This groundbreaking book shows for the first time the profound and transformative influence of American literature, music, and mythology on European music. Although the impact of the European tradition on American composers is widely acknowledged, Jack Sullivan demonstrates that an even more powerful musical current has flowed from the New World to the Old. The spread of rock and roll around the world, the author contends, is only the latest chapter in a cross-cultural story that began in the nineteenth century with Gottschalk in Paris and Dvorák in New York.Sullivan brings popular and canonical culture into his wide-ranging discussion. He explores the effects on European music of American authors as diverse as Twain, DuBois, Melville, and Langston Hughes, examining in particular Dvorák's fascination with Longfellow, the obsession of Debussy and Ravel with Poe, and the inspiration Whitman provided for Holst, Vaughan Williams, and dozens more. Sullivan uncovers the African American musical influence on Europe, beginning with spirituals and culminating in the impact of jazz on Stravinsky, Bartók, Walton, and others. He analyzes the lure of Hollywood and Broadway for such composers as Weill, Korngold, and Britten and considers the power of the American landscape-from the remoteness of the prairie to the brutal energy of the American city. In European music, Sullivan finds, American culture and mythology continue to resonate.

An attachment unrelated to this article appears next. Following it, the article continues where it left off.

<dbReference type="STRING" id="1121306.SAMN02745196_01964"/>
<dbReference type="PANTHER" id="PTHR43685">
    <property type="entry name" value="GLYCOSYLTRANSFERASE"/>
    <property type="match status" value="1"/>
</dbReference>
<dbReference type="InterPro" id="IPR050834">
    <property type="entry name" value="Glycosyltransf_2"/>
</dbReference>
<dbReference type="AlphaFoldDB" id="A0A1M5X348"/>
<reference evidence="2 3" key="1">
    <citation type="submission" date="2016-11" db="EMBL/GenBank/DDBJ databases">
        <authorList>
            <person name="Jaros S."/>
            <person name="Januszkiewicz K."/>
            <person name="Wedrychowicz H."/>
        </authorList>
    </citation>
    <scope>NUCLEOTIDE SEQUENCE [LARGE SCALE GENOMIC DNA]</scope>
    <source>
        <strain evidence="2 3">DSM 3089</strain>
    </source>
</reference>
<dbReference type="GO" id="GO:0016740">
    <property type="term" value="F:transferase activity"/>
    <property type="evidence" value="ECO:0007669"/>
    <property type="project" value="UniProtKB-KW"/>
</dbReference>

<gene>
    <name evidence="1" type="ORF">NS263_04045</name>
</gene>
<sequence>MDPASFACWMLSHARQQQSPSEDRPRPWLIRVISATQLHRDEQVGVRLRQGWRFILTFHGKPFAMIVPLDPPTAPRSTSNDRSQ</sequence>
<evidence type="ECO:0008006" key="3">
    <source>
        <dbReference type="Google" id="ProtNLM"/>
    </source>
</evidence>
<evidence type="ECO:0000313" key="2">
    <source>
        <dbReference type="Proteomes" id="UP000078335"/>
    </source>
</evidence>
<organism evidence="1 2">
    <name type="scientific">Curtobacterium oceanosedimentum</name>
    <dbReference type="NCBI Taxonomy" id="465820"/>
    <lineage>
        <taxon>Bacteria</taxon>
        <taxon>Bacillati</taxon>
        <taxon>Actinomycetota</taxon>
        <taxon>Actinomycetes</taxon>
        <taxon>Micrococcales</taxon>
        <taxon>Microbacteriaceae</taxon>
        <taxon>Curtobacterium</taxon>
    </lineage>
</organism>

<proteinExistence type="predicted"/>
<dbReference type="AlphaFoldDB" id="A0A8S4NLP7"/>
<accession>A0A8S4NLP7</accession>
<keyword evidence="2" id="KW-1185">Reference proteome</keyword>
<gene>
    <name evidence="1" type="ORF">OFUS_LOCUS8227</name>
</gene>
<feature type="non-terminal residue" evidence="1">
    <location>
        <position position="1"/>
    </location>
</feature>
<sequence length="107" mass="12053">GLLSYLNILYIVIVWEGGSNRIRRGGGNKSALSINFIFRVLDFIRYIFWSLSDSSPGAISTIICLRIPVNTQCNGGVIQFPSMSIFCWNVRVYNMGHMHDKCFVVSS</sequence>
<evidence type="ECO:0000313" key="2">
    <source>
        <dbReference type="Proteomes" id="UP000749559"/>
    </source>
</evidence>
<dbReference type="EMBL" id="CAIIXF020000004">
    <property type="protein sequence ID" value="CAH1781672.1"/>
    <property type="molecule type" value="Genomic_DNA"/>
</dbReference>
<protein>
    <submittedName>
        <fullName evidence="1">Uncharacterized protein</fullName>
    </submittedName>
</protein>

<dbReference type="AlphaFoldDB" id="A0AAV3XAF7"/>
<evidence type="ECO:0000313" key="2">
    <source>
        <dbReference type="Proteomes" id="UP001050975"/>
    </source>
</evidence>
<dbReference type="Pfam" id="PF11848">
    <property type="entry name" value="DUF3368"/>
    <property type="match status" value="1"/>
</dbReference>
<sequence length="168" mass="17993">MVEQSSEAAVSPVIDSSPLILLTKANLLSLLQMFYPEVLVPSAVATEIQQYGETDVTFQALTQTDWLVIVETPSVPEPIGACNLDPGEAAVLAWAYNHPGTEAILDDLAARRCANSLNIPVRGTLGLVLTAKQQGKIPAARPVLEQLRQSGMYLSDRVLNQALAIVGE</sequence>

New World Symphonies